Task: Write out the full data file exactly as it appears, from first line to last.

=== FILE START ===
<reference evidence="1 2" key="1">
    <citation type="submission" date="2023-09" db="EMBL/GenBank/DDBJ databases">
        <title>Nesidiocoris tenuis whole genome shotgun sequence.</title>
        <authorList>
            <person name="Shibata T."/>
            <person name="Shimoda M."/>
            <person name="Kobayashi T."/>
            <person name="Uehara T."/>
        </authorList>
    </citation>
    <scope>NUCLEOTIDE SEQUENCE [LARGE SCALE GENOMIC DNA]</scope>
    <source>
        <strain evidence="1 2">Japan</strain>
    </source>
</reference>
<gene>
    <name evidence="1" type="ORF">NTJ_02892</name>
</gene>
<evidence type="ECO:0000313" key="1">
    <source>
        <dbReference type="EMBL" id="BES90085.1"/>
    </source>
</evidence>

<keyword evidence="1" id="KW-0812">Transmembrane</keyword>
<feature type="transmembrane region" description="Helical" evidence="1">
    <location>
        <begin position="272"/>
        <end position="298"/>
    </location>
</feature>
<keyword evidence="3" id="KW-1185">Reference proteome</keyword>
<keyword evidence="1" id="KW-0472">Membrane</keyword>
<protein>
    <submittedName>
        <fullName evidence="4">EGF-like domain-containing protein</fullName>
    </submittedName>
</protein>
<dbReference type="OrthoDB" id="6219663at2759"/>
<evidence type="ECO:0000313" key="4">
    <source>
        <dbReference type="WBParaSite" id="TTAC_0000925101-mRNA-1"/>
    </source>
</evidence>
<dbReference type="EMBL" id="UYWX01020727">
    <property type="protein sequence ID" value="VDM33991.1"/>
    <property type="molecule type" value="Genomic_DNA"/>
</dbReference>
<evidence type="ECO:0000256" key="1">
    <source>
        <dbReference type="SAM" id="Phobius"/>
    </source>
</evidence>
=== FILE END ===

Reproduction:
<reference evidence="1 2" key="1">
    <citation type="submission" date="2023-09" db="EMBL/GenBank/DDBJ databases">
        <title>Nesidiocoris tenuis whole genome shotgun sequence.</title>
        <authorList>
            <person name="Shibata T."/>
            <person name="Shimoda M."/>
            <person name="Kobayashi T."/>
            <person name="Uehara T."/>
        </authorList>
    </citation>
    <scope>NUCLEOTIDE SEQUENCE [LARGE SCALE GENOMIC DNA]</scope>
    <source>
        <strain evidence="1 2">Japan</strain>
    </source>
</reference>
<gene>
    <name evidence="1" type="ORF">NTJ_02892</name>
</gene>
<evidence type="ECO:0000313" key="1">
    <source>
        <dbReference type="EMBL" id="BES90085.1"/>
    </source>
</evidence>

<keyword evidence="1" id="KW-0812">Transmembrane</keyword>
<feature type="transmembrane region" description="Helical" evidence="1">
    <location>
        <begin position="272"/>
        <end position="298"/>
    </location>
</feature>
<keyword evidence="3" id="KW-1185">Reference proteome</keyword>
<keyword evidence="1" id="KW-0472">Membrane</keyword>
<protein>
    <submittedName>
        <fullName evidence="4">EGF-like domain-containing protein</fullName>
    </submittedName>
</protein>
<dbReference type="OrthoDB" id="6219663at2759"/>
<evidence type="ECO:0000313" key="4">
    <source>
        <dbReference type="WBParaSite" id="TTAC_0000925101-mRNA-1"/>
    </source>
</evidence>
<dbReference type="EMBL" id="UYWX01020727">
    <property type="protein sequence ID" value="VDM33991.1"/>
    <property type="molecule type" value="Genomic_DNA"/>
</dbReference>
<evidence type="ECO:0000256" key="1">
    <source>
        <dbReference type="SAM" id="Phobius"/>
    </source>
</evidence>